The UK Serious Fraud Office has notched up another win in the global interest rate setting scandal by sending three Barclays traders to jail. Of the 20 bankers that have been charged to date, five have been found guilty, six have been let go while nine are to face trial.
But critics say that despite these wins, and over $9 billion in fines imposed on dozens of banks, the UK government has let the real culprits off the hook.
"A conspiracy theorist might suggest the establishment is closing ranks to prevent an elite from facing questions under oath," writes Mark Gilbert, author of "Complicit: How Greed and Collusion Made the Credit Crisis Unstoppable." "Even if that isn't the case, I can't escape the feeling that there still hasn't been anything like a proper reckoning of the Libor crisis -- leaving the distasteful suspicion that the junior troops are being court-martialed while the generals escape their day in court."
The scandal, which has unfolded over the last eight years, has shone a light into how banks set - and manipulate - global interest rates for $360 trillion in international deposits that are lent out every day. While most of these loans are overnight transfers between banks, they affect the price of consumer loans like mortgages, car loans and credit card loans.
Every day the British Bankers Association (BBA) would call up key bankers to ask them what rates they are offering. Based on these numbers, the BBA sets a global benchmark known as the London interbank offer rate (LIBOR), on which some 150 other international rates are based. But since these numbers are simply educated guesses by a few people who often know each other, they are easy to fix.
Electronic messages exchanged by Barclays traders suggested that for every 0.01 percent in up or down movement in interest rates, those involved could make ďabout a couple of million dollars.Ē
The first UK banker to be put on trial was Tom Hayes, a former trader for Citigroup and UBS, who was sentenced to 11 years in jail last year. The second trial of six traders accused of helping Hayes fell apart this January resulting in a black eye for the regulators.
In the latest trial at Southwark crown court in London, four Barclays traders - Stelios Contogoulas, Jay Merchant, Alex Pabon and Ryan Reich - were accused of asking Barclays rate setters Jonathan Mathew and Peter Johnson to fix the numbers in a way that would help them profit.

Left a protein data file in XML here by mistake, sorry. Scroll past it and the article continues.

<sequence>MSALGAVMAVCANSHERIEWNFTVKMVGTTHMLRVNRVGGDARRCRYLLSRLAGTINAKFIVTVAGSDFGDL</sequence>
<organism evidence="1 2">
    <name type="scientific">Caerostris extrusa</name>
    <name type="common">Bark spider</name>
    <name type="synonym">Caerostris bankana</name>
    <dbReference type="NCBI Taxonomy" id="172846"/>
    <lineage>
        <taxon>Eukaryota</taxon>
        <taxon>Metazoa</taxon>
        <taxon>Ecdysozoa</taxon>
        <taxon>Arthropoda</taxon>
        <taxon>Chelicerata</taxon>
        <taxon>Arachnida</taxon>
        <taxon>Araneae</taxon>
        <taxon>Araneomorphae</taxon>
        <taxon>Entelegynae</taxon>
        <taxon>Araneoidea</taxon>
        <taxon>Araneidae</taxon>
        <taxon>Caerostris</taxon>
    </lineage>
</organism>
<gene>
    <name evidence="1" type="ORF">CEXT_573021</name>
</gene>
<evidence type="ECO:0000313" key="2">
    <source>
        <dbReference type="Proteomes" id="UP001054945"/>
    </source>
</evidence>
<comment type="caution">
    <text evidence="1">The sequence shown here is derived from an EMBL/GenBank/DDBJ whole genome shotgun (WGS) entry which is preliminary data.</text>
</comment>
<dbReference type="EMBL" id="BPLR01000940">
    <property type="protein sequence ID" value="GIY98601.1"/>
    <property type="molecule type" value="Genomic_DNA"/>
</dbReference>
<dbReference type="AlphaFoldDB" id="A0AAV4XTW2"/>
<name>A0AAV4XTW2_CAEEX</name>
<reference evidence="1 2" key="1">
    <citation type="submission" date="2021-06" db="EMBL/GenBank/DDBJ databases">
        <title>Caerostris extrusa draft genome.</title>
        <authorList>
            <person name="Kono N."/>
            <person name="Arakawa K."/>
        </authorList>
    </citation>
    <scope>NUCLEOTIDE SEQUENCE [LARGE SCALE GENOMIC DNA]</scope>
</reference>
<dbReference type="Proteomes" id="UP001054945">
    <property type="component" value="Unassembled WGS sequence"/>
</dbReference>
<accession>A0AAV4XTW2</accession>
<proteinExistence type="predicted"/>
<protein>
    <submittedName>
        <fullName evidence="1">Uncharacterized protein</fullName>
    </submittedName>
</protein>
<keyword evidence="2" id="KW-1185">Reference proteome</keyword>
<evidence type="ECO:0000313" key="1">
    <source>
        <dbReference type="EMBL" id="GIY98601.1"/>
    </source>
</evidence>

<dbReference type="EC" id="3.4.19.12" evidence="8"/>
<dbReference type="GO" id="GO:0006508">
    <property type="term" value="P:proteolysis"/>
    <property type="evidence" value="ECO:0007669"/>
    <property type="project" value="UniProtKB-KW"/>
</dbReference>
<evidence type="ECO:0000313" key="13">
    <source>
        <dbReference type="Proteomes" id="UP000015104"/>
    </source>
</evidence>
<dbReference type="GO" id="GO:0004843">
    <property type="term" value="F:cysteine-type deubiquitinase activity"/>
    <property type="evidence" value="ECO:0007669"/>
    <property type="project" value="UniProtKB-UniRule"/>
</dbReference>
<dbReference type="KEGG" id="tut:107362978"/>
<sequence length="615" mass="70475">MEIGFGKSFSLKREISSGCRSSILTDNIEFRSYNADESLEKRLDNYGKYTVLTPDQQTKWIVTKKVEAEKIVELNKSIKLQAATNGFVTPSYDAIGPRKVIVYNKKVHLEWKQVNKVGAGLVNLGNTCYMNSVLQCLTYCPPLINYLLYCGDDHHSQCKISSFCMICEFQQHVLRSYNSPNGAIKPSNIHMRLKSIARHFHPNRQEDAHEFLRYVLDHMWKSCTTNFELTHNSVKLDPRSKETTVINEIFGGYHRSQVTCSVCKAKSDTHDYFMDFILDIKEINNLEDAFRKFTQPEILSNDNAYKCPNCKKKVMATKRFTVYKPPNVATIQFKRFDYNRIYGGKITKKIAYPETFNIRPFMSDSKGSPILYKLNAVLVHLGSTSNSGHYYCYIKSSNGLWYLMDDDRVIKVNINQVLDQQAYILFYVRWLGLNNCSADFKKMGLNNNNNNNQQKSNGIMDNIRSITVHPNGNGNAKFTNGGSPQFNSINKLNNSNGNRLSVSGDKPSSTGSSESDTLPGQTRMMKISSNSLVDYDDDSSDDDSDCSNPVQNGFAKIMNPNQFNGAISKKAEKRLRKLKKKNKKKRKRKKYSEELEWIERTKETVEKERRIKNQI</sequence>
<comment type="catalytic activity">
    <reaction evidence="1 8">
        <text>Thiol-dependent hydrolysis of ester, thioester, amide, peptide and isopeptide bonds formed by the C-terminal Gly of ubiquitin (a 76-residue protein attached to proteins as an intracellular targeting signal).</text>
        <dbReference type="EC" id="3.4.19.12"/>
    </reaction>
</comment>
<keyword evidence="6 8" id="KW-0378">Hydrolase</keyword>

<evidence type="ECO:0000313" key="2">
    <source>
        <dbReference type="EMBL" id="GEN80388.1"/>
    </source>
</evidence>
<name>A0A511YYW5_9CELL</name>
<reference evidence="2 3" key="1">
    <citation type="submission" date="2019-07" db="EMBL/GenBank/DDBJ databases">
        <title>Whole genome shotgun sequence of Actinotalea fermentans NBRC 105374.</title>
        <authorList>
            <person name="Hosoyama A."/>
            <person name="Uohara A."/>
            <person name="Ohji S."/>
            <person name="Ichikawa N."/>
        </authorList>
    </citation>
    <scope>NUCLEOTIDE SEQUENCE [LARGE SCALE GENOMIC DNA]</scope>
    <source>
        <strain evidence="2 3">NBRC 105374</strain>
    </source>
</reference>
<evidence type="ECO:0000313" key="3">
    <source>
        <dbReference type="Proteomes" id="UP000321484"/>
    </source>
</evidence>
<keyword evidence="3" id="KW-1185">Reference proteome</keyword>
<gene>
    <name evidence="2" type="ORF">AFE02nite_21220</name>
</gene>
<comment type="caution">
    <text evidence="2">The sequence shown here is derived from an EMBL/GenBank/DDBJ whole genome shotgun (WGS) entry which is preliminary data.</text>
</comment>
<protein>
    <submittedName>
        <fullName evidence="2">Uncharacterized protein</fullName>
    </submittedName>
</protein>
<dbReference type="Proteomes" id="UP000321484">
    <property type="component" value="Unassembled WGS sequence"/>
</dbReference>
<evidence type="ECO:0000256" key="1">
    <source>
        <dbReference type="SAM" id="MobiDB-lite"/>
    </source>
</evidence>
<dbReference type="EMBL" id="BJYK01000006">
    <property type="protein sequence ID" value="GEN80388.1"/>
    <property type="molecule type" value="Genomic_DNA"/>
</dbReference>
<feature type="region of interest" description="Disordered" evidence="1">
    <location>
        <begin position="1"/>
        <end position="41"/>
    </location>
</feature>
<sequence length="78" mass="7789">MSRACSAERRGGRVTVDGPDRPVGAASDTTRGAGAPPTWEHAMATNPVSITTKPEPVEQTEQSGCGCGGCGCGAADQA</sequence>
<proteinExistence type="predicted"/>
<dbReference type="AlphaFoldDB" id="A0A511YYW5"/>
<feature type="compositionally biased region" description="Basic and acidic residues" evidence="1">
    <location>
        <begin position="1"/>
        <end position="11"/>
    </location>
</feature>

The traders jailed in this latest trial were revealed to have exchanged messages that suggested that they were aware that the system could be manipulated. The government quoted one trader who said: "our deal has a big position, very much in favour of a crazy high Libor setting". A second said: "tomorrow's fix to be 4.07 minimum. 4.07, nothing less", while a third trader said: "We just need to f###### smash it. Have him set it low."
This week a jury declared two of the traders - Merchant and Pabon - guilty as well as Mathew, the rate submitter, and sentenced them to between two and six years in jail. The Serious Fraud Office was not, however, able to convince the jury that Contogoulas and Reich deliberately conspired to profit from the rate fixing. (The UK government plans to ask the court to schedule a second trial to see if another jury might convict them)
At the trial of the five Barclays traders, the Serious Fraud Office made it quite clear that it does not intend to aim higher in the bank's management ranks. "The banking industry isnít on trial, it is a handful of dishonest traders," James Hines, a prosecutor for the Serious Fraud Office told the court.
That's the core of the problem, says Mark Gilbert. He notes that Mark Dearlove, who was the bank's head of money markets told the court that he "accepts that he was involved in and aware of manipulation of Libor" has never been put on trial. Yet Dearlove was never put on trial. Now was his boss, Bob Diamond, the CEO of Barclays, who was let off the hook after the bank paid a $450 million fine.
But David Green, the director of the Serious Fraud Office, says they simply don't have enough evidence. "We looked in huge detail at certain behaviours by traders. Specific behaviour on specific dates. We considered it very long and hard and in great detail, had excellent legal advice on it and in the end I decided that the evidential threshold was simply not met," Green told the Daily Telegraph newspaper. ď(People) are naturally disappointed, thinking something must have happened and why isnít someone doing something about it. Of course people are welcome to have their opinion. But they donít know."